Apart from this basic challenge that operators face when trying to deliver the best quality to consumers, telcos are also facing security concerns in the region and interference in the frequency band is becoming common. “Grey traffic is another growing concern that causes high revenue damages to the operators and also impact customer experience. Increasing environmental awareness is also putting more pressure on the operators to design solutions that are environment friendly with minimal radiation intensity per square-meter. In some parts of the world, energy crisis is the biggest challenge that takes major share of OPEX and network outages causing service disruptions, loss of revenue and lesser profits,” adds Boctor.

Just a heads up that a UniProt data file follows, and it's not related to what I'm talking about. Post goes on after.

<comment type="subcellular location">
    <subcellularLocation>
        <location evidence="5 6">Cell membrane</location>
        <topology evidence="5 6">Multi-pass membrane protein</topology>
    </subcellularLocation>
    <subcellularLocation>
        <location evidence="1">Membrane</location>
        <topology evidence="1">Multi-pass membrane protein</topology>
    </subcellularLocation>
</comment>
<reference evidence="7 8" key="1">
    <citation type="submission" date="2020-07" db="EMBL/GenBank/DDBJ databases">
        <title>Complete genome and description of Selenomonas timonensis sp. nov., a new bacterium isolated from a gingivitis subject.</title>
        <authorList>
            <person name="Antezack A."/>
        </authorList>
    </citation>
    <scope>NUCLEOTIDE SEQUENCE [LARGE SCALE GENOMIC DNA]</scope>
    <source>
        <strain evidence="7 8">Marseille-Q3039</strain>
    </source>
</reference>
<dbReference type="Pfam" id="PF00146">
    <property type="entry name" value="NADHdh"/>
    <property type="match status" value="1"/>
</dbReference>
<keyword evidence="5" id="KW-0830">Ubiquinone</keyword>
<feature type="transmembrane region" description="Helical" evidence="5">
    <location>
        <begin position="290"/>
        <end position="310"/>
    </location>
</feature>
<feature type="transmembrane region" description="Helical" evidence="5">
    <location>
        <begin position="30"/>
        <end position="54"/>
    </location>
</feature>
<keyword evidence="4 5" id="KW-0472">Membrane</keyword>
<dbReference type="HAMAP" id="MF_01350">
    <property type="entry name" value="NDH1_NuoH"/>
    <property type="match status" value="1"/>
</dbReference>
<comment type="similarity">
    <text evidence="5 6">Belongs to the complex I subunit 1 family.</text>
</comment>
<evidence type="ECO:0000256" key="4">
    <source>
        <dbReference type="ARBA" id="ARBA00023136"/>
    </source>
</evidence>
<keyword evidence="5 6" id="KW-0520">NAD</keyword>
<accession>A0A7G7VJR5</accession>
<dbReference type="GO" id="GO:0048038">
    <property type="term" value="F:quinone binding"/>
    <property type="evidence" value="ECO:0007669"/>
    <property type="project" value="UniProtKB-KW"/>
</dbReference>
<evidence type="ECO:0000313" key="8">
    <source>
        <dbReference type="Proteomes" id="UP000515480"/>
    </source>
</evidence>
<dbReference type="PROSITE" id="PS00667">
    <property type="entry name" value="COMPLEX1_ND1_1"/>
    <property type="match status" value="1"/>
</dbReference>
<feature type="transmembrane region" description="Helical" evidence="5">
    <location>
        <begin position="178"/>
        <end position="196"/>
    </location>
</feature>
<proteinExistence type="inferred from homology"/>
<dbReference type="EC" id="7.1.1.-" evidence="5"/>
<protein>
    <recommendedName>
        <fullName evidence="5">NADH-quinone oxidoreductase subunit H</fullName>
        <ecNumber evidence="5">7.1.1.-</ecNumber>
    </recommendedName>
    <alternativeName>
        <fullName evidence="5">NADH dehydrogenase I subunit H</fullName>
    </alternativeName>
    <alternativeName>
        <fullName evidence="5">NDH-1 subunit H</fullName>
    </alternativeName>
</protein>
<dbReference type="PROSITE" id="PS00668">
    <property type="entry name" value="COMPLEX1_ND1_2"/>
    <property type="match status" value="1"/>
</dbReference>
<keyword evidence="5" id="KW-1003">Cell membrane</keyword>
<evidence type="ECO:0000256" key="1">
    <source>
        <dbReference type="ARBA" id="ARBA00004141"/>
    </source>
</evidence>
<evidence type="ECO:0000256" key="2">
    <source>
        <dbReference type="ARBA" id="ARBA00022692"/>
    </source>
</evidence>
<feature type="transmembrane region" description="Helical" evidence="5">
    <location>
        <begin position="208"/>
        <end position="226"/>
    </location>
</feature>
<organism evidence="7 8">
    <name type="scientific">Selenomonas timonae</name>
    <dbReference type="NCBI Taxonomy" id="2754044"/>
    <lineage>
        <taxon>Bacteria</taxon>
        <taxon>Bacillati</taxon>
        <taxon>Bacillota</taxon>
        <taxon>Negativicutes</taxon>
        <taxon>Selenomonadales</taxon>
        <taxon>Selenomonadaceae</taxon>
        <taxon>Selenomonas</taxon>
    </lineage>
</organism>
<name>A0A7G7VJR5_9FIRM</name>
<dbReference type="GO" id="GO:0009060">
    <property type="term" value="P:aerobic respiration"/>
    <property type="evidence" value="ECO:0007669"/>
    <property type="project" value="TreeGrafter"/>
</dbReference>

Hadi differentiates the challenges from a regional perspective: “Delivering a consistent quality of service to subscribers presents different challenges for different regions. Since the majority of mobile users in Sub-Saharan Africa are pre-paid and therefore represent a low ARPU, it’s especially important for operators in that region to ensure a consistent Quality of Service for VIP customers during peak hours. This helps to ensure lucrative subscriber revenues are not lost due to poor network performance. Increased network visibility is valuable to them.”

“In The Middle East and South Africa, however, operators have highly advanced networks that benefit from 4G connectivity. Subscribers in these areas represent a high ARPU and are increasingly reliant on data applications, leading operators to invest more heavily in VoIP and similar services to ensure a consistent Quality of Service,” Hadi adds.